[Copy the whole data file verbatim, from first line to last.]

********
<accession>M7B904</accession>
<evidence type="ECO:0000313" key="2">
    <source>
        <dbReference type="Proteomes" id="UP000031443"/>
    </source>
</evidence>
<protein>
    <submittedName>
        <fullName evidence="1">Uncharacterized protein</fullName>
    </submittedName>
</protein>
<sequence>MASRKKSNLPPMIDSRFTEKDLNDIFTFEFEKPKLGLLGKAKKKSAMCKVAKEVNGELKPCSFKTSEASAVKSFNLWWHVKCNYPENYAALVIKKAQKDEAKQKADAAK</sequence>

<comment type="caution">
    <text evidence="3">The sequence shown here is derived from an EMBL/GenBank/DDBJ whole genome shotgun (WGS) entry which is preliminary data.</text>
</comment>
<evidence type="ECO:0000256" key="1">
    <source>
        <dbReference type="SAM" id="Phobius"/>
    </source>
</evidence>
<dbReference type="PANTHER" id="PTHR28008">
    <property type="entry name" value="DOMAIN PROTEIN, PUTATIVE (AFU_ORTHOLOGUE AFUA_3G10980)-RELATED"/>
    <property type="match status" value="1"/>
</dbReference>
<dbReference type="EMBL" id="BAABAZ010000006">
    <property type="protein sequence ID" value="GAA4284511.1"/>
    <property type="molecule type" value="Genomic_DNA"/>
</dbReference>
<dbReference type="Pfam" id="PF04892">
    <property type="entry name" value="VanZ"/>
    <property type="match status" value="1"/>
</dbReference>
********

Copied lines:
<accession>M7B904</accession>
<evidence type="ECO:0000313" key="2">
    <source>
        <dbReference type="Proteomes" id="UP000031443"/>
    </source>
</evidence>
<protein>
    <submittedName>
        <fullName evidence="1">Uncharacterized protein</fullName>
    </submittedName>
</protein>
<sequence>MASRKKSNLPPMIDSRFTEKDLNDIFTFEFEKPKLGLLGKAKKKSAMCKVAKEVNGELKPCSFKTSEASAVKSFNLWWHVKCNYPENYAALVIKKAQKDEAKQKADAAK</sequence>

<comment type="caution">
    <text evidence="3">The sequence shown here is derived from an EMBL/GenBank/DDBJ whole genome shotgun (WGS) entry which is preliminary data.</text>
</comment>
<evidence type="ECO:0000256" key="1">
    <source>
        <dbReference type="SAM" id="Phobius"/>
    </source>
</evidence>
<dbReference type="PANTHER" id="PTHR28008">
    <property type="entry name" value="DOMAIN PROTEIN, PUTATIVE (AFU_ORTHOLOGUE AFUA_3G10980)-RELATED"/>
    <property type="match status" value="1"/>
</dbReference>
<dbReference type="EMBL" id="BAABAZ010000006">
    <property type="protein sequence ID" value="GAA4284511.1"/>
    <property type="molecule type" value="Genomic_DNA"/>
</dbReference>
<dbReference type="Pfam" id="PF04892">
    <property type="entry name" value="VanZ"/>
    <property type="match status" value="1"/>
</dbReference>